Post edited at 10:03
1
RomTheBear on 16 Mar 2018
In reply to BnB:

> It's already inadequate today and, with the surge in the ageing population, the sums don't add up for its prospects of keeping pace in the near future, let alone thirty years from now.

Correct.

> For the third time, and for the above reason, I'll state that I think the auto-enrolment scheme is a good policy.

The stated intent of the policy is good, but the implementation is bad. The main issue is that employees have to go with whatever provider the employer chooses for them. It therefore encourages the employee to be passive.

Therefore competition is low between providers, value for money poor, and I suspect, in fact, I know, that million of people will discover in 30 years that their pension pot has gone nowhere.

I have pension pots with 5 different providers and they all performed vastly differently. If the employer put you with one if the bad one then you are pretty much screwed.

I recommend standard life btw, so far the best !

Post edited at 01:50
neilh - on 16 Mar 2018
In reply to RomTheBear:

Auto enrolment is good and my employees have taken to it like a duck to water.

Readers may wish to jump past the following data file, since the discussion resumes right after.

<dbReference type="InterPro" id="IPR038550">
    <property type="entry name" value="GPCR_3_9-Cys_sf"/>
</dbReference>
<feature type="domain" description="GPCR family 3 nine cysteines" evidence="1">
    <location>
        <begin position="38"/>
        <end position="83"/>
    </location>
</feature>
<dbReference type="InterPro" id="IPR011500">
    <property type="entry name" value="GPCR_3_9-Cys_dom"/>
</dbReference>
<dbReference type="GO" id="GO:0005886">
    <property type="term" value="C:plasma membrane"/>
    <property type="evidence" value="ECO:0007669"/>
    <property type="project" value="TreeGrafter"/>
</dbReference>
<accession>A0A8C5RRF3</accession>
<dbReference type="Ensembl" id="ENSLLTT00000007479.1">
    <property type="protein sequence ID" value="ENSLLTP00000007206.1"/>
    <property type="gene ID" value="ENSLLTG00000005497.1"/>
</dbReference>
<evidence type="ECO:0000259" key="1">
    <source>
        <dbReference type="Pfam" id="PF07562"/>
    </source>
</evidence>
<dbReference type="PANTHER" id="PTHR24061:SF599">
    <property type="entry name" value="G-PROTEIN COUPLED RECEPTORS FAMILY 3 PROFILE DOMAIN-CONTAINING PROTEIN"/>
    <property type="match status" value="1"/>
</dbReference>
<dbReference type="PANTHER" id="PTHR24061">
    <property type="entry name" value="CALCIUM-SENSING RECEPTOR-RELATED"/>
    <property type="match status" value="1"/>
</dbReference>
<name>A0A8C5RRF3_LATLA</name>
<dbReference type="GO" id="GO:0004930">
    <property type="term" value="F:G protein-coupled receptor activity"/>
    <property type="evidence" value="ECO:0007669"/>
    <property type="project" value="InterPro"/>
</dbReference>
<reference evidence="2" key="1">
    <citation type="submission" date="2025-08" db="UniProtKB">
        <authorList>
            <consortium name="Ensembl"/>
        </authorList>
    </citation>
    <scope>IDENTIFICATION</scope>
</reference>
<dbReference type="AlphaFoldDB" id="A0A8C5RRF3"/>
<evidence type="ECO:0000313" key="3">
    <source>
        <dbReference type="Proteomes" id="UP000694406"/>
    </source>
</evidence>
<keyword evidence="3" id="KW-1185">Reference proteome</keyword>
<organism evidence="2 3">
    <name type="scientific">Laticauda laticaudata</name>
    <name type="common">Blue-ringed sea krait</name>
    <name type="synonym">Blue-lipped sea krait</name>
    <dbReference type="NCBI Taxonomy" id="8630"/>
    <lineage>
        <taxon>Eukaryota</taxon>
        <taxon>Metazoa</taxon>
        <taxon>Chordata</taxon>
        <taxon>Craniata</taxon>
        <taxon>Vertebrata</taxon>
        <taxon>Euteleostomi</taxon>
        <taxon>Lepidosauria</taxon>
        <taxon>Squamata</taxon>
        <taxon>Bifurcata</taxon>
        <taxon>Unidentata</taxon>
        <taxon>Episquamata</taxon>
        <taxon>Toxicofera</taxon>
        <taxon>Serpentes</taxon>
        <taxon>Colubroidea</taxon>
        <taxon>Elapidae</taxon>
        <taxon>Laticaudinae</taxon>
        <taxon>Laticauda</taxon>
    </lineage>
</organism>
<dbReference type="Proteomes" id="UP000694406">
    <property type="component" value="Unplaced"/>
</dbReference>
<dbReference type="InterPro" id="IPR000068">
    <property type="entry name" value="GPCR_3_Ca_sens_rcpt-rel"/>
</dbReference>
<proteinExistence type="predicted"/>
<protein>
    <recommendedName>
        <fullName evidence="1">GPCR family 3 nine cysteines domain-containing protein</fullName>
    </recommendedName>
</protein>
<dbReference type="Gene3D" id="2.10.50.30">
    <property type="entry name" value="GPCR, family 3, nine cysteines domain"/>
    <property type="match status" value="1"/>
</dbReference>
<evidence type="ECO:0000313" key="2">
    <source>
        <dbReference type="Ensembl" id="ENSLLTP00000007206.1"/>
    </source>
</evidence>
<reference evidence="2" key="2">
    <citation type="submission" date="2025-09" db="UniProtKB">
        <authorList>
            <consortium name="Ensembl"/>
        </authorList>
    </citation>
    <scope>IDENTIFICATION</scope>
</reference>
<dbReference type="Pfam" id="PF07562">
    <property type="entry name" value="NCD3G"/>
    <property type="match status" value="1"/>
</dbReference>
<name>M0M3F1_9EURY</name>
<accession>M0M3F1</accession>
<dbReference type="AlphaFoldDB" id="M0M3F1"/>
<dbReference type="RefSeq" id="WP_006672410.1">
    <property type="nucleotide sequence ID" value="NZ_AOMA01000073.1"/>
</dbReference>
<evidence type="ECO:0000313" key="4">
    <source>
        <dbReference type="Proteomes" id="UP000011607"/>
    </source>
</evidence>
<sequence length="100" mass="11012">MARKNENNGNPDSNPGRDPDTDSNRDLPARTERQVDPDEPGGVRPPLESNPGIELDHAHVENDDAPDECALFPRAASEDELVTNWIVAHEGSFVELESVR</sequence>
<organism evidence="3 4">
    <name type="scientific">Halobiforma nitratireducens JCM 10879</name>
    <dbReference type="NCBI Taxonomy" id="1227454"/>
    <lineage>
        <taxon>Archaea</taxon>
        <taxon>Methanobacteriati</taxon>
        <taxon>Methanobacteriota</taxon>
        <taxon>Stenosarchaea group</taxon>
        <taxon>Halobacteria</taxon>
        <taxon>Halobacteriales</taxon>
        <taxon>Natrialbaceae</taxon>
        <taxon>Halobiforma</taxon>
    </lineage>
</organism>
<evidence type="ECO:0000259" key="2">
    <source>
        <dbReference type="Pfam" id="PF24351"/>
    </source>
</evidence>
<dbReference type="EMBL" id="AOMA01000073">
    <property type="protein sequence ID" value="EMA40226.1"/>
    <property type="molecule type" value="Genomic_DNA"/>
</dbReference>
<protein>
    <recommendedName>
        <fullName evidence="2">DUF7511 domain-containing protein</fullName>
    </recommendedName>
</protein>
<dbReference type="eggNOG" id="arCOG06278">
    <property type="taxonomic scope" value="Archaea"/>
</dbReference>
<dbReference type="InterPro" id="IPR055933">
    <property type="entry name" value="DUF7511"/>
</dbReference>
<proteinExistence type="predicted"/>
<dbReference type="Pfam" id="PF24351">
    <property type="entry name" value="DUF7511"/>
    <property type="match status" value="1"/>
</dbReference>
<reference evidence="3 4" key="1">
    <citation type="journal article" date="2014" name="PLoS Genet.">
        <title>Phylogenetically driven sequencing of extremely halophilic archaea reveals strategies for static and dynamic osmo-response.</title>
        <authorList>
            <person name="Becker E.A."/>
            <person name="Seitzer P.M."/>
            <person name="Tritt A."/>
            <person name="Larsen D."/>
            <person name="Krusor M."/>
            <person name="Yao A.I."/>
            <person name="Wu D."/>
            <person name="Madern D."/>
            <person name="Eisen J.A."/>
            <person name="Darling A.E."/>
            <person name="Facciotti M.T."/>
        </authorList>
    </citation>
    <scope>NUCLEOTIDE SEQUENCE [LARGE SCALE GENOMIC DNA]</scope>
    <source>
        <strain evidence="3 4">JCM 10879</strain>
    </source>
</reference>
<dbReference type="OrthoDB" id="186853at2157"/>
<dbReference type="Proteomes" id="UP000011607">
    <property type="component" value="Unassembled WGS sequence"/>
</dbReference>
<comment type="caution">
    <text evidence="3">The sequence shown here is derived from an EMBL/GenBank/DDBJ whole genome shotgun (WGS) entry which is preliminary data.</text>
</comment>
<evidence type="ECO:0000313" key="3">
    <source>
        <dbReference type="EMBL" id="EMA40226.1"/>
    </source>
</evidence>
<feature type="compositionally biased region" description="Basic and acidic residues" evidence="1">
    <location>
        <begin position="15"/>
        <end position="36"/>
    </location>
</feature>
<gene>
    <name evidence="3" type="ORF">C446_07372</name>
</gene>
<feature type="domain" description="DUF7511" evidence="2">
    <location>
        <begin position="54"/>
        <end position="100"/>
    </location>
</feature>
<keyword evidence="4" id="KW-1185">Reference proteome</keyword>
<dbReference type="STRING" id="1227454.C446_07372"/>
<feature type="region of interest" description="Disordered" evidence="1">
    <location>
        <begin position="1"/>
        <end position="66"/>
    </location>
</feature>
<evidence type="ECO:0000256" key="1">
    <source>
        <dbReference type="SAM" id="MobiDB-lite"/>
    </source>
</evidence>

Howver the contribution needs to be about 20% imho to make it worthwhile .

RomTheBear on 16 Mar 2018
In reply to neilh:

> Auto enrolment is good and my employees have taken to it like a duck to water. 

Yes, agree, but would be better if they could chose their own provider.

> Howver the contribution needs to be about 20% imho to make it worthwhile .

Yep.

 

BnB - on 16 Mar 2018
In reply to RomTheBear:

> Correct.

> The stated intent of the policy is good, but the implementation is bad. The main issue is that employees have to go with whatever provider the employer chooses for them. It therefore encourages the employee to be passive.

> Therefore competition is low between providers, value for money poor, and I suspect, in fact, I know, that million of people will discover in 30 years that their pension pot has gone nowhere.

> I have pension pots with 5 different providers and they all performed vastly differently. If the employer put you with one if the bad one then you are pretty much screwed.

> I recommend standard life btw, so far the best !

I'd be wary of basing your recommendation on the past performance of any provider.  Asset managers move jobs too. And buying into a fund whose underlying asset prices have already soared can be riskier.

As most people change jobs every few years the younger workers will likely end up with several pensions. Older ones probably have a few already. I have six or seven going back to the days before I became the employer, none of them substantial. At one point they were all with different providers. Today, M&A in the pensions sector means they've mostly united under Aviva, Royal London and L&G.